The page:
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Airbus Topped Boeing’s Aircraft Orders and Deliveries in 2022

Airbus delivered more planes last year than in the preceding two years

by Matteo Legnani

March 14, 2023

The first Airbus A321XLR on final assembly at the main Airbus factory in Toulouse, France / Photo: Courtesy of Airbus S.A.S./Stefan Kruijer

According to figures released by Airbus, 661 aircraft were handed over to 84 customers in 2022, with a backlog standing at 7,239 planes. More than one-fourth of the airplanes built in 2022 went to leasing companies, with European, American and Asia-Pacific airlines sharing all the remaining airframes evenly.

The A321 product led the delivery board with 264 planes reaching their customers during the year. The smaller A319/A320 logged 252 deliveries, followed by 60 wide-body A350 jets. The Canadian-made A220 followed with 53, and then the A330 at 32.

Airbus delivered more planes in 2022 than in the preceding two years: 50 more than in 2021 and 95 more than in 2020. Still, this is far below the record of 863 deliveries in 2019.

“That’s obviously less than we were targeting,” said Guillaume Faury, Airbus’ CEO. “But given the complexity of the operating environment, I want to thank the teams and our partners for the hard work and the ultimate result.”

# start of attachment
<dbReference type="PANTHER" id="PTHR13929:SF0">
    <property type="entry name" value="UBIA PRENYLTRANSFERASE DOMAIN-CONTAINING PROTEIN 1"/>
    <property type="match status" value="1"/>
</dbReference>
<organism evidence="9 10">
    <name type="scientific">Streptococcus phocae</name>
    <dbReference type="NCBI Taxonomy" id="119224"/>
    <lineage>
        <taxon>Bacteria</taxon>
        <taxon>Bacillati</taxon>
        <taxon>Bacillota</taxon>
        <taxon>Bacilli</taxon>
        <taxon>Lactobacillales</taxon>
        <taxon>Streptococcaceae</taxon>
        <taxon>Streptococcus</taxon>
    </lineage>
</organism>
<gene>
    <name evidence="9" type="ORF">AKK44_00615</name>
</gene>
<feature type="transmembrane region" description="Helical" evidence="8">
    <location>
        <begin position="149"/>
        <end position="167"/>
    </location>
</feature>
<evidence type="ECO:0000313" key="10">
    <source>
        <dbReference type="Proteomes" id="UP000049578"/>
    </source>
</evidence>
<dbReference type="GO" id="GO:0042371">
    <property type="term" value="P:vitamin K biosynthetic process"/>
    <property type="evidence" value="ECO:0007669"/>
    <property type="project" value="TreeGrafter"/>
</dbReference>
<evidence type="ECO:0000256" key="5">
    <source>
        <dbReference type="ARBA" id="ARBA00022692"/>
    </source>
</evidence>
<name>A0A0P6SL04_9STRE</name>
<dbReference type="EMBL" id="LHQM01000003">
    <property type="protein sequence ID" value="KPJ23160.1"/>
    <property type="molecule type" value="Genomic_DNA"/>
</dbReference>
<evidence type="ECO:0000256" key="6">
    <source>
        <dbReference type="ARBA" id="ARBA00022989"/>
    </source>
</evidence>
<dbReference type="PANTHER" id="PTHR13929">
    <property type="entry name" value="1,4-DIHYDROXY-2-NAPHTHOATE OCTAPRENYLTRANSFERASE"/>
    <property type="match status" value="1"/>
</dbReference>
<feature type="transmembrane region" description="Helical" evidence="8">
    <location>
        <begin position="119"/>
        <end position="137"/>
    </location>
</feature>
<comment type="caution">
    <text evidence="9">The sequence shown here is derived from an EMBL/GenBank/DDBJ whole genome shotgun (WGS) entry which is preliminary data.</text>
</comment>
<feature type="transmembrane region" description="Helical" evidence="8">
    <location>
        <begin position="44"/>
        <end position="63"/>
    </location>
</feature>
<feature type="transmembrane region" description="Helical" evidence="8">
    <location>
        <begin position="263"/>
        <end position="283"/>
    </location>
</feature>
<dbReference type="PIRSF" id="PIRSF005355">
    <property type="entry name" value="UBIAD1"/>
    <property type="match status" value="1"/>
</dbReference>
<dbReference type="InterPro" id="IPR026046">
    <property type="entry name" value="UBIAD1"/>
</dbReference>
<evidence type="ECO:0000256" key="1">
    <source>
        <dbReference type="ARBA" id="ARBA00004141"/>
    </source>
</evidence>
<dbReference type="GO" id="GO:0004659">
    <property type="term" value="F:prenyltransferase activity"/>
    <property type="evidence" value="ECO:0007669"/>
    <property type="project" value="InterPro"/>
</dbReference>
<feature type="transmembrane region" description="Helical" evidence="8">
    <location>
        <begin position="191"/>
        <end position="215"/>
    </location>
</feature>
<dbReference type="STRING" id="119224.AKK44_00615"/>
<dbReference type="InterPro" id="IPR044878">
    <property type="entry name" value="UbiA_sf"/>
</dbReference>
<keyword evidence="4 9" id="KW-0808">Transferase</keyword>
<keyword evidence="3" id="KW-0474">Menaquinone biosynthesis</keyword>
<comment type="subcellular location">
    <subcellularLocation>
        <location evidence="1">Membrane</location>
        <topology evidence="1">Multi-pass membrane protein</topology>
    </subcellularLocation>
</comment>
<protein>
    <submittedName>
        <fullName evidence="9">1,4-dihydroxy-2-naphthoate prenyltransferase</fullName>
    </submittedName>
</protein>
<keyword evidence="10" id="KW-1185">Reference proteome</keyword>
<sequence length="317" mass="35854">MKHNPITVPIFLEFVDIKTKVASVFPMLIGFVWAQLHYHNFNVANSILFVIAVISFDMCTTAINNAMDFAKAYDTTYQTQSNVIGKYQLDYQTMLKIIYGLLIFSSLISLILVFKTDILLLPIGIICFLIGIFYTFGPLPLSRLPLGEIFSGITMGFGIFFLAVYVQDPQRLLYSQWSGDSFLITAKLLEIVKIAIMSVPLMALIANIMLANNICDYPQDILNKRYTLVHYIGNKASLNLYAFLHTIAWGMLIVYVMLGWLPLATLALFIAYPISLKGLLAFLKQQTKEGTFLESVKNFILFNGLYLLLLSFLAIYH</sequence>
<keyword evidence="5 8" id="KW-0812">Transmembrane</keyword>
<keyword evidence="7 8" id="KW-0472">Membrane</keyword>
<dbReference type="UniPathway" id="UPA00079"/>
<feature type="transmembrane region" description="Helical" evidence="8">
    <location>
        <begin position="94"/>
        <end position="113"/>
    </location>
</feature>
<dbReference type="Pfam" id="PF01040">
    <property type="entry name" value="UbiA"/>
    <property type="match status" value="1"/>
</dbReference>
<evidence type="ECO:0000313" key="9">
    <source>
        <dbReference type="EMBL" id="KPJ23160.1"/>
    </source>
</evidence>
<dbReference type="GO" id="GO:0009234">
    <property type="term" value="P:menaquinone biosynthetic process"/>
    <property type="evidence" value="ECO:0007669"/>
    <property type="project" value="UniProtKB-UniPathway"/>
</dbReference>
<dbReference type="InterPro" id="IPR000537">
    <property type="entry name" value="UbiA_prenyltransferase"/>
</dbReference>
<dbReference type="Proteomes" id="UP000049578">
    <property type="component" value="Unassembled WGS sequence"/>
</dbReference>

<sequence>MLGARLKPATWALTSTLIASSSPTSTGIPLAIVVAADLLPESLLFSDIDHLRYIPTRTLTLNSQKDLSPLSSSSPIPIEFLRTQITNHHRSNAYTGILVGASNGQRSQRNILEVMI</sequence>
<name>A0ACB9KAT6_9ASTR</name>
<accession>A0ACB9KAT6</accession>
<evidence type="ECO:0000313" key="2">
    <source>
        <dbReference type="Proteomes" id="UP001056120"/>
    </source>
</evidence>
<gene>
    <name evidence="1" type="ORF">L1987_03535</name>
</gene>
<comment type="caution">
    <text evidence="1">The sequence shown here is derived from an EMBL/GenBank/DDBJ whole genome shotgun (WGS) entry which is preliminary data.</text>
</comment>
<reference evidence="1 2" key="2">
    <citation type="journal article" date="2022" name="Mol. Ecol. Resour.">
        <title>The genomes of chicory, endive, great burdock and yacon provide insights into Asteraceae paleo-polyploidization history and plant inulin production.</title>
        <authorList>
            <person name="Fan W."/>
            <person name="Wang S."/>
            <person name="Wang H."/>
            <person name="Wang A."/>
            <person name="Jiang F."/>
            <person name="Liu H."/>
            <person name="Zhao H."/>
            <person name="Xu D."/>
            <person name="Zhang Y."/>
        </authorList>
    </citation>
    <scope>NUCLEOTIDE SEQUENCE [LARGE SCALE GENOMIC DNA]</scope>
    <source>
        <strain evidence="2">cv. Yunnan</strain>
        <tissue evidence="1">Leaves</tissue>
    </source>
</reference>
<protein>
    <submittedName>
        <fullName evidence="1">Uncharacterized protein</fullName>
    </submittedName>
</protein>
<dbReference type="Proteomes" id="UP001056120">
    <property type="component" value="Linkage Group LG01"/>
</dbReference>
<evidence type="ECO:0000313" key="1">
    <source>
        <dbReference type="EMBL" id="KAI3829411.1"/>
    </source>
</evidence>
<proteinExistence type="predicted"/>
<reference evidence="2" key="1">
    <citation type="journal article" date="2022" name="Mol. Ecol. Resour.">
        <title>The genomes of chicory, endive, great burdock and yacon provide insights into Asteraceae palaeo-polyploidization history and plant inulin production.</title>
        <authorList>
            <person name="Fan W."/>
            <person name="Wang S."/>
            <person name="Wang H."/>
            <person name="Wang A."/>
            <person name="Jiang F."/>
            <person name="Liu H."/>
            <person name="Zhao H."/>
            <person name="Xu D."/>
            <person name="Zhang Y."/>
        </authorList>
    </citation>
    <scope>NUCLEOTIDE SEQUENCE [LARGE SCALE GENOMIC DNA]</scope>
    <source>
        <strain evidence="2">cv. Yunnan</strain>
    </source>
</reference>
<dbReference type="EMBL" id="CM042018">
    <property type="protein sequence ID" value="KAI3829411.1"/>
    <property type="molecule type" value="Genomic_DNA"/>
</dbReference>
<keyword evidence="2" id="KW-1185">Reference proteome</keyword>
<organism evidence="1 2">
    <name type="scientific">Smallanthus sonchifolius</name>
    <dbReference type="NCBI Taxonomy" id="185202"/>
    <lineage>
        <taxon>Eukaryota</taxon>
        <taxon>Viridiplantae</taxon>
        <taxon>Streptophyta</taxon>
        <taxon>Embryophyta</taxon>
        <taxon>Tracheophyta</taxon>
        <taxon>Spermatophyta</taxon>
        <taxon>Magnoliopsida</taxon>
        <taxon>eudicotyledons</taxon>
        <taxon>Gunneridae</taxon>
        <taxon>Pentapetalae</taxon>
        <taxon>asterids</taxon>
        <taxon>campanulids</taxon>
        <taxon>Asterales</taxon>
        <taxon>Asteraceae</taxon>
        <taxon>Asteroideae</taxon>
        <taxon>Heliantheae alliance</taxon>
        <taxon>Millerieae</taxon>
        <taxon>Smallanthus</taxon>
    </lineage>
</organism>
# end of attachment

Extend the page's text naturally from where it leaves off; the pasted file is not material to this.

Low-cost carrier IndiGo was the largest single recipient of Airbus jets in 2022, with 52. Delta followed with 42, Wizz Air with 34, lessors NAS and ALC with 30 and 29, respectively, American Airlines with 24, Air France with 17, and AerCap with 16.

Two A350-900s, previously recorded as sold in 2021, were not delivered due to international sanctions against Russia.

Considering gross new orders, the A320neo family won 888, the A220 127, the A350 44 (including 24 for the newly launched A350 Freighter) and the A330 19.

Chinese carriers led the list of buyers: China Eastern with 100 orders, China Southern with 96, and Air China with 64. Other top clients included lessor BOC Aviation with 80, IAG with 59, EasyJet with 56, and Qantas with 52. “The significant order intake covering all our aircraft families, including freighters, reflects the strength and competitiveness of our product line,” Faury said.

Overall, Airbus managed to stay on top of the competition, delivering 181 more planes and keeping a backlog that remains 33 percent larger than Boeing’s. Though the European manufacturer had planned to deliver at least 700 aircraft in 2022, supplier constraints, labor shortages and the Russia-Ukraine conflict hindered the process. Also, Boeing’s ongoing woes with its 737 MAX worldwide recertification and the 787 Dreamliner quality issues played in favor of Airbus.